Among them is Wuxi (1994), a gemmy painting, alive with weight and smoky mystery. The painted wood sticks provide structure as they accentuate, contain, and organize the amorphous yellow landscape. The sticks also create perspective as they make the yellow landscape recede. The nearby town of Suzhou, in China’s Jiangsu Province, harbors some of the most exquisite Scholars’ Gardens. When Bogat visited, the ancient retreats had just been restored, and she was able to fully appreciate an architectural style that provided different contemplative views in every direction. The magnificent rocks from Lake Tai, often depicted in Chinese paintings, were a feature of the gardens. The painting Wuxi evokes the silence of the Scholars’ Gardens and their emotional impact upon the artist.
Bogat also visited the Summer Palace, an Imperial Garden in Beijing. Unlike the Great Wall, which she found to be an exuberant structure, the garden of the Summer Palace seemed gloomy in its formality. Bogat’s painting, The Garden of The Last Empress (1990), celebrates the power of the Empress Dowager Cixi in the years when she reigned supreme (1861-1908). Throughout her oeuvre, Bogat invokes strong and brave women, including Jeanne D’Arc (1969), Homage to Paula Modersohn- Becker (1983) and Zenobia (2015). Indeed, Bogat finds strong women throughout her background: her paternal grandmother ran her own business in the early 1900s, as did Bogat’s mother during the 1940s and 1950s. It is not surprising, then, that Bogat became fiercely independent.
Expressionist brushstrokes also appear in a series of collages Bogat calls Homage to Max Ernst (1991). She owes much to Max Ernst, on both formal and conceptual levels. She learned three techniques from him, examples of which can be found in her 1990s work: scraping (grattage), rubbing (frottage), and collage, at which he was an expert. However, the most important gift Ernst gave to Bogat was freedom—the freedom to invent new techniques and styles in art. For him, all techniques and styles, from Dada to Surrealism, opened possibilities for experiment. When he wanted to innovate, he aimed for technical excellence, a product of his early German art school training. In Bogat’s three collages dedicated to him, she felt free to cut sections and sew paper together, making long stiches with heavy thread. The underneath-and-above effect discovered in this exercise would be further developed in her star paintings the following decade.
Anomaly (1990) conveys the idea of chance in painting and exemplifies Bogat’s playful dialogue with her work. It is one of the first examples of her original technique: pressing a freshly painted canvas against another, then rubbing the back of the top canvas, which often results in beautiful, organic, sea coral-like patterns. This effect is seen throughout her oeuvre since the 1990s, and she considers the method to be her own frottage, inspired by Ernst. Although the main shape in Anomaly came about largely through chance, the silvery dark grey circles echo the Sculp-metal painted wood dowels of her 1960s work. All are floating abstractions. The central image wants to float away, to become airborne, but it is restrained by the painted wood stick. The dots float behind the image, creating more depth and space.
Ignored because of the rampant sexism of the time, Bogat never gave up. Since the 1960s, she relentlessly pursued her vision, regardless of what other artists were doing or what the art world might think. Unafraid to try new techniques and styles, she consistently created original work that was prescient of artistic interests to come. Yet there are definite connections linking all decades of her work: superb use of color; a playful dialogue with her paintings; working with order and disorder; recurring visual themes that appear in fresh ways; and drawing inspiration from ancient cultures and the natural world.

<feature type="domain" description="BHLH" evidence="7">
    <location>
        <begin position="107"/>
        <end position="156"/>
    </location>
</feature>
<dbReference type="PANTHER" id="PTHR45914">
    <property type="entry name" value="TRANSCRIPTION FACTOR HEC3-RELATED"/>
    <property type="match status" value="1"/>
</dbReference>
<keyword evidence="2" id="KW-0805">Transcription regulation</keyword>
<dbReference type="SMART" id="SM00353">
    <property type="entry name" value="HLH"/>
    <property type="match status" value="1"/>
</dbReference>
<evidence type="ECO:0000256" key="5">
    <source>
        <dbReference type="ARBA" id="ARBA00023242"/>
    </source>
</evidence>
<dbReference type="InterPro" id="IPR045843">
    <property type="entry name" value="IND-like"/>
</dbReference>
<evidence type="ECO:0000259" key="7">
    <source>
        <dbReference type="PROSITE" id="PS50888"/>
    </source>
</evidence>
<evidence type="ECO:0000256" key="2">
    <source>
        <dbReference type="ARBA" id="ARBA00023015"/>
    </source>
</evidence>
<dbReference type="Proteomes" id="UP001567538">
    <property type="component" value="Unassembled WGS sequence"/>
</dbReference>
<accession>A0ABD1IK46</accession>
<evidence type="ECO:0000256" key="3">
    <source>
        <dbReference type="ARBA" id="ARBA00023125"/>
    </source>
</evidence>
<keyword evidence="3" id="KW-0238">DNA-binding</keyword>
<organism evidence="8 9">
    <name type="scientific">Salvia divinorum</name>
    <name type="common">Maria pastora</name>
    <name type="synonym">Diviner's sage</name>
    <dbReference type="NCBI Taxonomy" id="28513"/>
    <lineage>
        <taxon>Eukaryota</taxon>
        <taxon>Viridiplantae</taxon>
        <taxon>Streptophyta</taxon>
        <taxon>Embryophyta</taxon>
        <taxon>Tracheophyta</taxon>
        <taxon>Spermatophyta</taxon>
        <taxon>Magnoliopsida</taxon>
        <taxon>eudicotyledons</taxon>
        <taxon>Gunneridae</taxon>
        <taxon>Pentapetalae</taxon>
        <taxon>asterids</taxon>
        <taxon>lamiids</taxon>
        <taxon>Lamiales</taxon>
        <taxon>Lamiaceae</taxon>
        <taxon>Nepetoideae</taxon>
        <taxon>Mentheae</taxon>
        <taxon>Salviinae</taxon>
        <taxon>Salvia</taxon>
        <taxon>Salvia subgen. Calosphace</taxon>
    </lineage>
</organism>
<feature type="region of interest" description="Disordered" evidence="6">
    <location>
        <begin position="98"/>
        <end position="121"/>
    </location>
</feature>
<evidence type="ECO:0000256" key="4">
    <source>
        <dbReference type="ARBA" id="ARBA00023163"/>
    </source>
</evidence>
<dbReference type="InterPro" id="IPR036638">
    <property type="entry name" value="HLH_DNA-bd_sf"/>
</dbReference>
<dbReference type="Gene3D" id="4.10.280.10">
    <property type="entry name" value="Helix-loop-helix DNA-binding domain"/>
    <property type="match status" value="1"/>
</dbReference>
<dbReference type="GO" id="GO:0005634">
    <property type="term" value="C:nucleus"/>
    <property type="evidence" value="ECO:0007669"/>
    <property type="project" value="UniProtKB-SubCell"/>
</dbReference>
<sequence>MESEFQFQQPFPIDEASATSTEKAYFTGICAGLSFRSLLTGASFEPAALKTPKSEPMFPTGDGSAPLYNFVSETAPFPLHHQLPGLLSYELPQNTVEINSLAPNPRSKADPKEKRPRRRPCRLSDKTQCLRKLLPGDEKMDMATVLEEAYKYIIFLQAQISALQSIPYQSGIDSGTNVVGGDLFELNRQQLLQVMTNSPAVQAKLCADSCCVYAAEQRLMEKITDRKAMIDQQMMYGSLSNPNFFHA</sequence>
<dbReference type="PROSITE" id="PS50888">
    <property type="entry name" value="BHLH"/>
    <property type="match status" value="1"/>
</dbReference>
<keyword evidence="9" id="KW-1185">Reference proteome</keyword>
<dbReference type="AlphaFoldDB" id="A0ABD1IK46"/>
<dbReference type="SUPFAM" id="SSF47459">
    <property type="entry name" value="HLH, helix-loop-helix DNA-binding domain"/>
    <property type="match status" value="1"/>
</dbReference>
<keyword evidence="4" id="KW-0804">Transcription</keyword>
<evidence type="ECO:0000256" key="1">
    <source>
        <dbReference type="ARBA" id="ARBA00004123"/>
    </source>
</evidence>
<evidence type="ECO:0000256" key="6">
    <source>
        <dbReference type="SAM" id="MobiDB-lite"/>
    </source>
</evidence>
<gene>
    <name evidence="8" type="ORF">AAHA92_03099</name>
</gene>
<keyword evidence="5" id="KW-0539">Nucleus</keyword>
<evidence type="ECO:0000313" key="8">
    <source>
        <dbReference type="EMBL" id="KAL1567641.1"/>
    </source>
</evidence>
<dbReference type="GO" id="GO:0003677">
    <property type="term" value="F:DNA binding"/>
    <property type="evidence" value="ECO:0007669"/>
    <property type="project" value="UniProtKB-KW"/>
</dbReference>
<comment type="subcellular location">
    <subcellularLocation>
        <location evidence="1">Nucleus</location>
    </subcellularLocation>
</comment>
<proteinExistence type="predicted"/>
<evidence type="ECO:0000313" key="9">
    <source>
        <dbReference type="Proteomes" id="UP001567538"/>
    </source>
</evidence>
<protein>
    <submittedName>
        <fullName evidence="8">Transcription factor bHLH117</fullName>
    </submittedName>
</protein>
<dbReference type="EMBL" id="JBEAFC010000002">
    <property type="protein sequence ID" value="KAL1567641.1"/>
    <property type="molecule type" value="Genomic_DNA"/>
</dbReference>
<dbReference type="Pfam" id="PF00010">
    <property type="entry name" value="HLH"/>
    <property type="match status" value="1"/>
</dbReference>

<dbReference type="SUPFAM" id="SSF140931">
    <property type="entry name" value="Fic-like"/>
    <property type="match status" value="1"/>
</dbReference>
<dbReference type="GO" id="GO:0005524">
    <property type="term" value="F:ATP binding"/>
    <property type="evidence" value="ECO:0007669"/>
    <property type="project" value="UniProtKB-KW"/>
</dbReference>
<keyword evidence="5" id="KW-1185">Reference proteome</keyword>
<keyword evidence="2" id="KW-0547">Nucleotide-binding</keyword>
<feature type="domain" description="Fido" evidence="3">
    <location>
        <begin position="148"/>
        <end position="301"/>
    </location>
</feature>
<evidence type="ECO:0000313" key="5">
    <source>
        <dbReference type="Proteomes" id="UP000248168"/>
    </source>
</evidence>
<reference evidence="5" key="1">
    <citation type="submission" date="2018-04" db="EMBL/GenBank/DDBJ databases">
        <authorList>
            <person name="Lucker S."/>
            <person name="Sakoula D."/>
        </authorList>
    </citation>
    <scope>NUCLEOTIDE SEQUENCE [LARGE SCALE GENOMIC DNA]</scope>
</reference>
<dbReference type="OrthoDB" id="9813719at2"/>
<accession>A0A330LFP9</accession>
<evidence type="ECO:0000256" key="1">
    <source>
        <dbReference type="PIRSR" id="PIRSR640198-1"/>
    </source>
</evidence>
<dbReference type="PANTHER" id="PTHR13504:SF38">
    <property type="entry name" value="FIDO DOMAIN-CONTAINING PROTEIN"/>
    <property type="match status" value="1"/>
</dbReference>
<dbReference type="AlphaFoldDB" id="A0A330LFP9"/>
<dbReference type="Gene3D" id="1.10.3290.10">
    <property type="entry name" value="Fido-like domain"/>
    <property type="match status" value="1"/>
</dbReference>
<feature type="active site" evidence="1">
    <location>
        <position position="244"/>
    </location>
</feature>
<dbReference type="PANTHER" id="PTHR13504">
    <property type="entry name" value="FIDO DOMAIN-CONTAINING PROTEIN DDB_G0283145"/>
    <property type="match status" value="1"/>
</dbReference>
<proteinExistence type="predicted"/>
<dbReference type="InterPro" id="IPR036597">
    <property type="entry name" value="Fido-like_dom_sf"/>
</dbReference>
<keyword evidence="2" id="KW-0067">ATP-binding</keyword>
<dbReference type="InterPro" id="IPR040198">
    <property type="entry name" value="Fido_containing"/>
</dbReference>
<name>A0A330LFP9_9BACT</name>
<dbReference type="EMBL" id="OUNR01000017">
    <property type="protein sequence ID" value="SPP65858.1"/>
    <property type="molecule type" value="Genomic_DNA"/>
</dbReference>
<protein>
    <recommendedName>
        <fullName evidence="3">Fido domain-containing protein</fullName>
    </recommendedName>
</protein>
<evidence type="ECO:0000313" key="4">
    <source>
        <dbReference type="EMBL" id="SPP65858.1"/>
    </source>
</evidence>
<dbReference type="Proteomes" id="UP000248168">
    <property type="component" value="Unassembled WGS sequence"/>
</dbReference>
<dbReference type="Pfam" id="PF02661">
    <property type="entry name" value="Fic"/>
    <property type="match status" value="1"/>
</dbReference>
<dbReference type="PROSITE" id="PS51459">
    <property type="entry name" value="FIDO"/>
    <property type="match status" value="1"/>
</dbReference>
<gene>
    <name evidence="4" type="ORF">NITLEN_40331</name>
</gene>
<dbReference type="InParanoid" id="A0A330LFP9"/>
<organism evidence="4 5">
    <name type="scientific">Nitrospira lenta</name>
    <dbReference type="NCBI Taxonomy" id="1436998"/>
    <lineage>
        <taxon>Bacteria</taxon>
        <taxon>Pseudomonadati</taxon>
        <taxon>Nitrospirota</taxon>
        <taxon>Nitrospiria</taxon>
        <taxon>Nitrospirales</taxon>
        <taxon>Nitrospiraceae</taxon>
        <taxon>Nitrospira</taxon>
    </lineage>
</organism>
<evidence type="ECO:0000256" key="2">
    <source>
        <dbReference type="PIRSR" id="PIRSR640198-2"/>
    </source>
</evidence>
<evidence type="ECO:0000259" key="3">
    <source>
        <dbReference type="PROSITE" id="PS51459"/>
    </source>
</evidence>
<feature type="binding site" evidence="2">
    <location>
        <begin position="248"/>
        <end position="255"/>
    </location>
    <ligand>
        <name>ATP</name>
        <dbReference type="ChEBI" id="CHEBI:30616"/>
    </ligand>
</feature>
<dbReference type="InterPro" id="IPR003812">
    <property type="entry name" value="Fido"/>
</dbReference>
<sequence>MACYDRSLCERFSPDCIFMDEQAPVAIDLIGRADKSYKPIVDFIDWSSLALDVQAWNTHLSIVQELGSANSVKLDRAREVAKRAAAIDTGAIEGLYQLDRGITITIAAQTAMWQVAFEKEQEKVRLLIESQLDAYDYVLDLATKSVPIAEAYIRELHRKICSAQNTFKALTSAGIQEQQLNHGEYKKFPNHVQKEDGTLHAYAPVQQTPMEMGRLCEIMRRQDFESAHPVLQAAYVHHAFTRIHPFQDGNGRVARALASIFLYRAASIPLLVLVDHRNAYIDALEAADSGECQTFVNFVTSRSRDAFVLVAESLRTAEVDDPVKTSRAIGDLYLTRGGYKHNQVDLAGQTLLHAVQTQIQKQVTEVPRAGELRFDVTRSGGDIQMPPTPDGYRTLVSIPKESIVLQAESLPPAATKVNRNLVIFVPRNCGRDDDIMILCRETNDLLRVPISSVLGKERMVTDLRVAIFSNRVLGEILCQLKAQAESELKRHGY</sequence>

Bogat’s creative and inventive work, while consistently ahead of its time, also reflects the historical eras in which she worked. Her oeuvre provides a poetic visual history of each decade, which can be seen quite strikingly in the 1990s work. The 1990s was the decade of deconstruction: torn denim, the grunge look, and a return to minimalism. French philosopher, Jacques Derrida, and his concept of deconstruction were vital to the 90s’ cultural world. When Bogat went to hear Derrida speak at Seton Hall’s Lecture Series, she recalls someone in the audience asking him, “What is deconstruction?” The philosopher replied, “Deconstruction is the United States.” In the 1960s, Bogat’s hard edge, syncopated, and colorful abstractions reflect the era. In the 1970s, when the trend was all hair and fringe, she produced her threaded and cord work, such as Cord Painting 14 (1977) and Cord Painting 15 (1977). The 1980s, a period of structured fashion, bright colors, and the baby-boomers’ existential transformation, is well represented in her structured and vividly colorful Memorial Boxes and The Phoenix and The Mountain series. The work of the 1990s is another accurate historical reflection.
In Bogat’s office, just off her studio, rests a small framed collage she calls Life is Terrifying (1975). It incorporates an image of Cezanne, who influenced Bogat throughout her career; it also incorporates a quotation fragment she clipped, along with the image, from some publication long ago. It reads: … his father’s bank. But the desire to be an artist was too strong and he soon returned to his first love and painted out the rest of his life in Paris and the Midi. “Life is terrifying,” Cezanne used to say. Abandoning the security of bourgeois life and taking the risk to be an artist is terrifying, indeed. Cezanne made the right choice. He won in the end and so has Bogat.
“Bogat in The 90s: The Decade of Deconstruction,” Zürcher Gallery, NY, Noho, New York, NY. Through March 2, 2018